WEIGHTS AND ESTIMATION
NOT APPLICABLE CATEGORIES
WEIGHTS AND ESTIMATION
As the survey was conducted on a sample of households in Australia, it is important to take account of the method of sample selection when deriving estimates from the CURF. This is particularly important as a person's chance of selection in the survey varied depending on the state or territory in which they lived.
Each person record contains a weight which for the Pregnancy and Employment Transitions Survey is called FINPRSWT. The weight indicates the number of people in the civilian population represented by that person.
The Pregnancy and Employment Transitions Survey weight, FINPRSWT, appears on all 1,351 records. The estimates in the Pregnancy and Employment Transitions Survey publication are based on these records, that is women with a child under the age of two years during November 2011. Therefore when using FINPRSWT, to match the published Pregnancy and Employment Transitions Survey total estimate, the filter POP1=1 must be used.
Where estimates are derived from the CURF, it is essential that they are calculated by adding the weights of persons in each category and not just by counting the number in each category. If each person's 'weight' is ignored, then no account would be taken of a person's chance of selection or of different response rates across population groups, and the resulting estimates could be significantly biased and would only represent distributions within the actual selected sample and not the population of interest. The application of weights will ensure that the subsequent estimates conform to an independently estimated distribution of the population by age and sex, rather than to the age and sex distribution within the sample itself.
For further information see the Explanatory Notes in the publication Pregnancy and Employment Transitions, Australia, November 2011 (cat. no. 4913.0).
Standard errors for each estimate produced from this CURF can be calculated using the replicate weights provided on the file.
Each person record contains a set of 30 replicate weights. Replicate weights applicable to the Pregnancy and Employment Transitions Survey data items, contain the prefix 'WPX02'. By using these weights, it is possible to calculate standard errors for weighted estimates produced from the microdata. This method is known as the 30 group Jackknife variance estimator. For data items that are only applicable to the Pregnancy and Employment Transitions Survey, refer to Data Item List.
Under the Jackknife method of replicate weighting, weights were derived as follows:
- 30 replicate groups were formed with each group formed to mirror the overall sample (where units from a collection district all belong to the same replicate group and a unit can belong to only one replicate group)
- one replicate group was dropped from the file and then the remaining records were weighted in the same manner as for the full sample
- records in that group that were dropped received a weight of zero.
This process was repeated for each replicate group (i.e. a total of 30 times). Ultimately each record had 30 replicate weights attached to it with one of these being the zero weight.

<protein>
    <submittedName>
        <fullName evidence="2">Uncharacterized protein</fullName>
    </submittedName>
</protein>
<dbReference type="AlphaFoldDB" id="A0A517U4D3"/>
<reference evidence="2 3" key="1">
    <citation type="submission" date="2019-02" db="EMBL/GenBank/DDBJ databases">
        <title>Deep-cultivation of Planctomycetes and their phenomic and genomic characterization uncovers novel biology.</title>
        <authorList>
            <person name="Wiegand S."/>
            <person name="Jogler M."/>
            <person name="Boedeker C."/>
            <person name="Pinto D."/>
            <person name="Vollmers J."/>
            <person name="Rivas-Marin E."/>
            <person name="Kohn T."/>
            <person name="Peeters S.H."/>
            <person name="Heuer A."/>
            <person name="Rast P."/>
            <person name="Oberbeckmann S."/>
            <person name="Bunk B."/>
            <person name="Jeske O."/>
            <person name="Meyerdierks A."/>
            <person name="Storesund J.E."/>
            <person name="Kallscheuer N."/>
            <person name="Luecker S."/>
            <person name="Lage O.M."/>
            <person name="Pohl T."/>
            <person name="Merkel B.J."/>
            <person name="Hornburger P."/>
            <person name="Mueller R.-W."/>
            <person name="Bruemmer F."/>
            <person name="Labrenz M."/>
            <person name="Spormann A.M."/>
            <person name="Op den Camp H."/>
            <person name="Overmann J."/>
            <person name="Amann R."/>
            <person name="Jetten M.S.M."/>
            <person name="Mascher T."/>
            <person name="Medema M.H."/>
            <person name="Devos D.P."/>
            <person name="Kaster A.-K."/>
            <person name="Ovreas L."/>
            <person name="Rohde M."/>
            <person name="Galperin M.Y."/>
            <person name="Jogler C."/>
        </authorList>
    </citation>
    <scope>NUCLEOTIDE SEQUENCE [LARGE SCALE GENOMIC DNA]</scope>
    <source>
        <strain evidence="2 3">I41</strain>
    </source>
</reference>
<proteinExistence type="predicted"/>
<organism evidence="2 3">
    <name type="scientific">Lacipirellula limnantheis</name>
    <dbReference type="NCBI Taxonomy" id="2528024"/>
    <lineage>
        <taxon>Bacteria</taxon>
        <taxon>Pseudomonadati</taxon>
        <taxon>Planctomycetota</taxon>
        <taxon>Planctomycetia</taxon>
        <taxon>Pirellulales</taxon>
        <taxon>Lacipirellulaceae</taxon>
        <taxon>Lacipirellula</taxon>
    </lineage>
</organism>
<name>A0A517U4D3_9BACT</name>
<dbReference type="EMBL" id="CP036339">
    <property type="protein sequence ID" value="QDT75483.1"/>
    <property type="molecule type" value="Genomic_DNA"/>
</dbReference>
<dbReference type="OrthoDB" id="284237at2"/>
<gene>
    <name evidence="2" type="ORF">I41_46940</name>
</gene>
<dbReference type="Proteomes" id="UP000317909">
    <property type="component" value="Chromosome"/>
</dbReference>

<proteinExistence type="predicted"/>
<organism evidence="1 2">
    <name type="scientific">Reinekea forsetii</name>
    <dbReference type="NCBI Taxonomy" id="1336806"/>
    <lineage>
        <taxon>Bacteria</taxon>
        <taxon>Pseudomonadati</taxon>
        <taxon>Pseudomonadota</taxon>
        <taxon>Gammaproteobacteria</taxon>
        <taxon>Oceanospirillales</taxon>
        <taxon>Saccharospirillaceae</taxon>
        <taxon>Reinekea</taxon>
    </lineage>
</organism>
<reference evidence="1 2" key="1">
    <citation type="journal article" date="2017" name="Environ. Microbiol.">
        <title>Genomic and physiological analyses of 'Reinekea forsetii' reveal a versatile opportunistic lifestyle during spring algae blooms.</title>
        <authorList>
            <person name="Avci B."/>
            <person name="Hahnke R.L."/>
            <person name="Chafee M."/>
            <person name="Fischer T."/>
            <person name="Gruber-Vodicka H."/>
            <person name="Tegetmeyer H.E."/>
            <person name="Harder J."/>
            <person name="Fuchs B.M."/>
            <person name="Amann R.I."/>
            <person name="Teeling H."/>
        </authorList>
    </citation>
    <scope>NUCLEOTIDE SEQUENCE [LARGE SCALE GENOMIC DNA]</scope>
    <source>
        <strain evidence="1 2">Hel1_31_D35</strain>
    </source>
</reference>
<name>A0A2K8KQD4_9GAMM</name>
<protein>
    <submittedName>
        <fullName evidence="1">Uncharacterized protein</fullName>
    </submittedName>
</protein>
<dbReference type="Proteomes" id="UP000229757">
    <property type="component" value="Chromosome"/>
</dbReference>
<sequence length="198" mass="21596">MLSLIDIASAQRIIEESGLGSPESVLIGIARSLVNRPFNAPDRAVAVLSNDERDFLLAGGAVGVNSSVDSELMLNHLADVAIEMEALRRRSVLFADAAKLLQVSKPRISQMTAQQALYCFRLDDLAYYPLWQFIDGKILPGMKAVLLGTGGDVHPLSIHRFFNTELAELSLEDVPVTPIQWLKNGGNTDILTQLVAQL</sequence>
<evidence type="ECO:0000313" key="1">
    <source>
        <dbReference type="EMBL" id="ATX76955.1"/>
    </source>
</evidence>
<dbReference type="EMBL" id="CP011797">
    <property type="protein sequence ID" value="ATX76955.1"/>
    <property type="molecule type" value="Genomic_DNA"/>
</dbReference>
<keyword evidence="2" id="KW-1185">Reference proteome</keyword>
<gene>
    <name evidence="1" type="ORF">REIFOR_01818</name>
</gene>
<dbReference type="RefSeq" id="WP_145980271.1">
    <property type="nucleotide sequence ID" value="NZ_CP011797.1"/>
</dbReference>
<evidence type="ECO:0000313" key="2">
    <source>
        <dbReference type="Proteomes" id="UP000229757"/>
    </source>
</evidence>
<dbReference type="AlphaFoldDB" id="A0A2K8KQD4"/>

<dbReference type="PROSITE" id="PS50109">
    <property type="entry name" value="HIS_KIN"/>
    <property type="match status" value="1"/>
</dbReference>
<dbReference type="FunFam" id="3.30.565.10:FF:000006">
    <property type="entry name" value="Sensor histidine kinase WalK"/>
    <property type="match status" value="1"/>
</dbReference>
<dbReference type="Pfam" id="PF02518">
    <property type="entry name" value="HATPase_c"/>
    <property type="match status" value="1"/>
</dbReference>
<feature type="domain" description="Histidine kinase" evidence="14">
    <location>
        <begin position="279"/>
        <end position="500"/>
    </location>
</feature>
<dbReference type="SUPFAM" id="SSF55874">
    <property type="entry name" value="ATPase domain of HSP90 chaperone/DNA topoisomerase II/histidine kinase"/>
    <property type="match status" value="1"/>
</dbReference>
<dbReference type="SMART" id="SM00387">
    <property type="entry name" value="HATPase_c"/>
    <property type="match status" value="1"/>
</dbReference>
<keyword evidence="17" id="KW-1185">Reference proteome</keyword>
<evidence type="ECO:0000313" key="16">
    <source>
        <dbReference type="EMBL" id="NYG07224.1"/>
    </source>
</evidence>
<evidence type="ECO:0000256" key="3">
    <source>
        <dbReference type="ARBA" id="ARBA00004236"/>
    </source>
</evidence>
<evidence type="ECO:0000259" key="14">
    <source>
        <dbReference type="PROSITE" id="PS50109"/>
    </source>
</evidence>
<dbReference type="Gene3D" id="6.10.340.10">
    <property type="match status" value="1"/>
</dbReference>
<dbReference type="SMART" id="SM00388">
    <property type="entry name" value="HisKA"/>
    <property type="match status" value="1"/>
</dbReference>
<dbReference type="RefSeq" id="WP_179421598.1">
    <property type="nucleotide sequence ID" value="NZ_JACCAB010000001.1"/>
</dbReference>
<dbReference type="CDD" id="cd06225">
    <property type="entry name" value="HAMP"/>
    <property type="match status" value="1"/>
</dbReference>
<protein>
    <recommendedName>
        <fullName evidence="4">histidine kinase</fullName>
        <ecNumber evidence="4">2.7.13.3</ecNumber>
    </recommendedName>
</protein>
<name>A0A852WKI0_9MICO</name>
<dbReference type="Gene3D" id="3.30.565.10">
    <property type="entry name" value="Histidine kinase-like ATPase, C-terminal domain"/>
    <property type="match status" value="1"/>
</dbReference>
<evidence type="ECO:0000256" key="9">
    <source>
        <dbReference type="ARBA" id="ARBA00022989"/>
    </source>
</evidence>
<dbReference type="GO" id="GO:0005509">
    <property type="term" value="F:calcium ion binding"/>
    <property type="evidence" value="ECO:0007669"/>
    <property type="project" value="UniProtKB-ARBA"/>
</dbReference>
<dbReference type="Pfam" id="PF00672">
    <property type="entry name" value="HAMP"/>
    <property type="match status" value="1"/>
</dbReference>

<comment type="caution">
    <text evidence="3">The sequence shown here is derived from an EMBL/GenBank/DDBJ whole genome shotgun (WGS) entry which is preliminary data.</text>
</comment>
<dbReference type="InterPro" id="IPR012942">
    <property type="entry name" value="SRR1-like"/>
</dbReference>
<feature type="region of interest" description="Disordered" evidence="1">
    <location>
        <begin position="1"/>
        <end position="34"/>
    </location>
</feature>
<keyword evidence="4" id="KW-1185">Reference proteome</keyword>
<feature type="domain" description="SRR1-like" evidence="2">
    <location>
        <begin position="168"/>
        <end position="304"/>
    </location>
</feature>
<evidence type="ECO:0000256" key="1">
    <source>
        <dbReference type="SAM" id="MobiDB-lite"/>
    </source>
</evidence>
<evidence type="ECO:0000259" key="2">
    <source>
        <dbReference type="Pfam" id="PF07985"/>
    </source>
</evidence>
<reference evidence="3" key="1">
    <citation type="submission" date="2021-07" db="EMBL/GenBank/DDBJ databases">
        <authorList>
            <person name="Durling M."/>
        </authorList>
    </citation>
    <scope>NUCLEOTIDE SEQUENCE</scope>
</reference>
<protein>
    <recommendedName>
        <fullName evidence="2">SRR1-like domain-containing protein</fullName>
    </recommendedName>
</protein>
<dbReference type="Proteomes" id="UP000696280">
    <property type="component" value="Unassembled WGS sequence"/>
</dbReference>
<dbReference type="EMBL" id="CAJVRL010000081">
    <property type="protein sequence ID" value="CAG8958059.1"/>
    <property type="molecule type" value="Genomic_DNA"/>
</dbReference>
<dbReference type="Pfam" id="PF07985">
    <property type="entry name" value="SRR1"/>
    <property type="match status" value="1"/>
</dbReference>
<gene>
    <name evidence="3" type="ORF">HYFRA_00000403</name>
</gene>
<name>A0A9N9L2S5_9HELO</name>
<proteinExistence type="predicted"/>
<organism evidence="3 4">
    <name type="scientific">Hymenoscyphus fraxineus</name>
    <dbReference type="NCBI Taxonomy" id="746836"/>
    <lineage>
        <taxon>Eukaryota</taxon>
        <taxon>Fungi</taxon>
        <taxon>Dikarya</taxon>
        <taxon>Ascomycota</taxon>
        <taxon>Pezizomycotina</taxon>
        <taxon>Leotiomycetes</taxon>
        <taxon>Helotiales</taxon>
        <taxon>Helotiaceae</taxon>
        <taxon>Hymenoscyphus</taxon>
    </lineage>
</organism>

Replicate weights enable variances of estimates to be calculated relatively simply. They also enable unit records analyses such as chi-square and logistic regression to be conducted which take into account the sample design. Replicate weights for any variable of interest can be calculated from the 30 replicate groups, giving 30 replicate estimates. The distribution of this set of replicate estimates, in conjunction with the full sample estimate (based on the general weight) is then used to approximate the variance of the full sample.
To obtain the standard error of a weighted estimate y, the same estimate is calculated using each of the 30 replicate weights. The variability between these replicate estimates (denoting y(g) for group number g) is used to measure the standard error of the original weighted estimate y using the formula:
g = the replicate groups
y(g) = the weighted estimate, having applied the weights for replicate group 'g'
y = the weighted estimate from the full sample.
The 30 group Jackknife method can be applied not just to estimates of population total, but also where the estimate y is a function of estimates of population total, such as a proportion, difference or ratio. For more information on the 30 group Jackknife method of SE estimation, see Research Paper: Weighting and Standard Error Estimation for ABS Household Surveys (Methodology Advisory Committee), July 1999
(cat. no. 1352.0.55.029).
Use of the 30 group Jackknife method for complex estimates, such as regression parameters from a statistical model, is not straightforward and may not be appropriate. The method as described does not apply to investigations where survey weights are not used, such as in unweighted statistical modelling.
The following table has been provided to enable CURF users to check some of the relative standard errors they have produced.
NOT APPLICABLE CATEGORIES
Women with child under 2 years—By selected characteristics
Relative Standard Error
|Age of women (years)|
|40 and over |
|Social marital status|
|Country of birth and period of arrival|
|Born in Australia|
|Arrived before 2001|
|Arrived 2001 to the date of interview|
Many data items included in the microdata include a 'Not applicable' category. The classification value of the 'Not applicable' category, where relevant, is shown in the relevant data item lists available on the Downloads